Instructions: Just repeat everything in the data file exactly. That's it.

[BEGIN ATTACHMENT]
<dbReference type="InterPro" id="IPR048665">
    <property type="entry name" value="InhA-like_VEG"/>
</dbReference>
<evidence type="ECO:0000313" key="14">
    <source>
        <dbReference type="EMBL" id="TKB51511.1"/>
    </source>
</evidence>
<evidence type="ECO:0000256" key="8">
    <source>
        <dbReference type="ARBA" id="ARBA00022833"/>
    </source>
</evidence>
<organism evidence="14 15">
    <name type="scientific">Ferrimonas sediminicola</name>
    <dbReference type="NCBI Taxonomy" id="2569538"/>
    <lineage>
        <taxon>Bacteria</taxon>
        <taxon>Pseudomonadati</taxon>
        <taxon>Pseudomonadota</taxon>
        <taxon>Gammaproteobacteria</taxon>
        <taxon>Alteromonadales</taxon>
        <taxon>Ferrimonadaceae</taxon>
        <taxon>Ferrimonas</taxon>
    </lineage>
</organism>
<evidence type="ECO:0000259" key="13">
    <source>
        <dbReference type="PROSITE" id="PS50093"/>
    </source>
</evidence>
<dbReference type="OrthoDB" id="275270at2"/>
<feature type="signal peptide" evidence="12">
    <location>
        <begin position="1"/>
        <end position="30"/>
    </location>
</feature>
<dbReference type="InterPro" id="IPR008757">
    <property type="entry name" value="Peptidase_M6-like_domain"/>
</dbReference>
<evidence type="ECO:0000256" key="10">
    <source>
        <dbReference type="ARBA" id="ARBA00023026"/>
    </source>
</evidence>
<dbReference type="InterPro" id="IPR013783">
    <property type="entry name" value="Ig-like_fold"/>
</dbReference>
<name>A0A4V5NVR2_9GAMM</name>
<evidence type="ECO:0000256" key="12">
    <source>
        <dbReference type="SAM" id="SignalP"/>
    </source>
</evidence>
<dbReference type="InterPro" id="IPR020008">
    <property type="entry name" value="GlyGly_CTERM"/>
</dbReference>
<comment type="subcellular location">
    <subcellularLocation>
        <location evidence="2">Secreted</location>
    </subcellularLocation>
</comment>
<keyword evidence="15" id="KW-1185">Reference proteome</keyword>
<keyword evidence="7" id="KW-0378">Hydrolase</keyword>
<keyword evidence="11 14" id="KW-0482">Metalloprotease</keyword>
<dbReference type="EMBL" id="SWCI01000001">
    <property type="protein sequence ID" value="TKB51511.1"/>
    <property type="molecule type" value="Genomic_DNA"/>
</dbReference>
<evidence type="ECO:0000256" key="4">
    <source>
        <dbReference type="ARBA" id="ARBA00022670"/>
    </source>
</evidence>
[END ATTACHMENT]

<dbReference type="InterPro" id="IPR048665">
    <property type="entry name" value="InhA-like_VEG"/>
</dbReference>
<evidence type="ECO:0000313" key="14">
    <source>
        <dbReference type="EMBL" id="TKB51511.1"/>
    </source>
</evidence>
<evidence type="ECO:0000256" key="8">
    <source>
        <dbReference type="ARBA" id="ARBA00022833"/>
    </source>
</evidence>
<organism evidence="14 15">
    <name type="scientific">Ferrimonas sediminicola</name>
    <dbReference type="NCBI Taxonomy" id="2569538"/>
    <lineage>
        <taxon>Bacteria</taxon>
        <taxon>Pseudomonadati</taxon>
        <taxon>Pseudomonadota</taxon>
        <taxon>Gammaproteobacteria</taxon>
        <taxon>Alteromonadales</taxon>
        <taxon>Ferrimonadaceae</taxon>
        <taxon>Ferrimonas</taxon>
    </lineage>
</organism>
<evidence type="ECO:0000259" key="13">
    <source>
        <dbReference type="PROSITE" id="PS50093"/>
    </source>
</evidence>
<dbReference type="OrthoDB" id="275270at2"/>
<feature type="signal peptide" evidence="12">
    <location>
        <begin position="1"/>
        <end position="30"/>
    </location>
</feature>
<dbReference type="InterPro" id="IPR008757">
    <property type="entry name" value="Peptidase_M6-like_domain"/>
</dbReference>
<evidence type="ECO:0000256" key="10">
    <source>
        <dbReference type="ARBA" id="ARBA00023026"/>
    </source>
</evidence>
<dbReference type="InterPro" id="IPR013783">
    <property type="entry name" value="Ig-like_fold"/>
</dbReference>
<name>A0A4V5NVR2_9GAMM</name>
<evidence type="ECO:0000256" key="12">
    <source>
        <dbReference type="SAM" id="SignalP"/>
    </source>
</evidence>
<dbReference type="InterPro" id="IPR020008">
    <property type="entry name" value="GlyGly_CTERM"/>
</dbReference>
<comment type="subcellular location">
    <subcellularLocation>
        <location evidence="2">Secreted</location>
    </subcellularLocation>
</comment>
<keyword evidence="15" id="KW-1185">Reference proteome</keyword>
<keyword evidence="7" id="KW-0378">Hydrolase</keyword>
<keyword evidence="11 14" id="KW-0482">Metalloprotease</keyword>
<dbReference type="EMBL" id="SWCI01000001">
    <property type="protein sequence ID" value="TKB51511.1"/>
    <property type="molecule type" value="Genomic_DNA"/>
</dbReference>
<evidence type="ECO:0000256" key="4">
    <source>
        <dbReference type="ARBA" id="ARBA00022670"/>
    </source>
</evidence>